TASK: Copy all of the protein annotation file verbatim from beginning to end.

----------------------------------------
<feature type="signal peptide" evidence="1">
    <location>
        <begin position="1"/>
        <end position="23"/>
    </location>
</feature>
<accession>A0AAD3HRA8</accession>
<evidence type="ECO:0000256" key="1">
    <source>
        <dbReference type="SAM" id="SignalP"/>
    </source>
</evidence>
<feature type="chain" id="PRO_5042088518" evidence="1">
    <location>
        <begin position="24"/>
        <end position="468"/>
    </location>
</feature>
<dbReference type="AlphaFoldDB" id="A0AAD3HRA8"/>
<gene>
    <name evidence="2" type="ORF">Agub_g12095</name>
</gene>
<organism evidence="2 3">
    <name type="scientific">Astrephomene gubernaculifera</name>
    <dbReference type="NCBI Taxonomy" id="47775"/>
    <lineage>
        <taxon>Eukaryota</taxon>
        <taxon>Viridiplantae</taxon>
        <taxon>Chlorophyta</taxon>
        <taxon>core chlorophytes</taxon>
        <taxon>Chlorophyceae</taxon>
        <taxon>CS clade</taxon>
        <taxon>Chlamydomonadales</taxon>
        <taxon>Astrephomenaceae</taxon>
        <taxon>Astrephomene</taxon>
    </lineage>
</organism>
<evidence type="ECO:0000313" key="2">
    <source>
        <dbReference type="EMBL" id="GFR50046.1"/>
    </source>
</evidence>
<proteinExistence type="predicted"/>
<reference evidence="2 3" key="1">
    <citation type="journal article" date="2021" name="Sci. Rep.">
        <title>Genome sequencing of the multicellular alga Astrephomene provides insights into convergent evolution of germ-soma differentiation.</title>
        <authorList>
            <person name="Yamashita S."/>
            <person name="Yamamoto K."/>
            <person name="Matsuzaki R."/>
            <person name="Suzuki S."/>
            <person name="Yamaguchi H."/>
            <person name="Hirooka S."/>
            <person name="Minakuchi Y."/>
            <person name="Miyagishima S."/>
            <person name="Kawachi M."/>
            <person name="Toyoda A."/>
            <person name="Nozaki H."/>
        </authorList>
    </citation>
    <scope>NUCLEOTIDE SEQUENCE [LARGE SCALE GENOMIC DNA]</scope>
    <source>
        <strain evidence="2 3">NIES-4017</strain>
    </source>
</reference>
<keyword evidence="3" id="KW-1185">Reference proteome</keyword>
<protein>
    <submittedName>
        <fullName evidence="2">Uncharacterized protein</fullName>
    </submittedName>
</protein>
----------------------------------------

<feature type="signal peptide" evidence="1">
    <location>
        <begin position="1"/>
        <end position="23"/>
    </location>
</feature>
<accession>A0AAD3HRA8</accession>
<evidence type="ECO:0000256" key="1">
    <source>
        <dbReference type="SAM" id="SignalP"/>
    </source>
</evidence>
<feature type="chain" id="PRO_5042088518" evidence="1">
    <location>
        <begin position="24"/>
        <end position="468"/>
    </location>
</feature>
<dbReference type="AlphaFoldDB" id="A0AAD3HRA8"/>
<gene>
    <name evidence="2" type="ORF">Agub_g12095</name>
</gene>
<organism evidence="2 3">
    <name type="scientific">Astrephomene gubernaculifera</name>
    <dbReference type="NCBI Taxonomy" id="47775"/>
    <lineage>
        <taxon>Eukaryota</taxon>
        <taxon>Viridiplantae</taxon>
        <taxon>Chlorophyta</taxon>
        <taxon>core chlorophytes</taxon>
        <taxon>Chlorophyceae</taxon>
        <taxon>CS clade</taxon>
        <taxon>Chlamydomonadales</taxon>
        <taxon>Astrephomenaceae</taxon>
        <taxon>Astrephomene</taxon>
    </lineage>
</organism>
<evidence type="ECO:0000313" key="2">
    <source>
        <dbReference type="EMBL" id="GFR50046.1"/>
    </source>
</evidence>
<proteinExistence type="predicted"/>
<reference evidence="2 3" key="1">
    <citation type="journal article" date="2021" name="Sci. Rep.">
        <title>Genome sequencing of the multicellular alga Astrephomene provides insights into convergent evolution of germ-soma differentiation.</title>
        <authorList>
            <person name="Yamashita S."/>
            <person name="Yamamoto K."/>
            <person name="Matsuzaki R."/>
            <person name="Suzuki S."/>
            <person name="Yamaguchi H."/>
            <person name="Hirooka S."/>
            <person name="Minakuchi Y."/>
            <person name="Miyagishima S."/>
            <person name="Kawachi M."/>
            <person name="Toyoda A."/>
            <person name="Nozaki H."/>
        </authorList>
    </citation>
    <scope>NUCLEOTIDE SEQUENCE [LARGE SCALE GENOMIC DNA]</scope>
    <source>
        <strain evidence="2 3">NIES-4017</strain>
    </source>
</reference>
<keyword evidence="3" id="KW-1185">Reference proteome</keyword>
<protein>
    <submittedName>
        <fullName evidence="2">Uncharacterized protein</fullName>
    </submittedName>
</protein>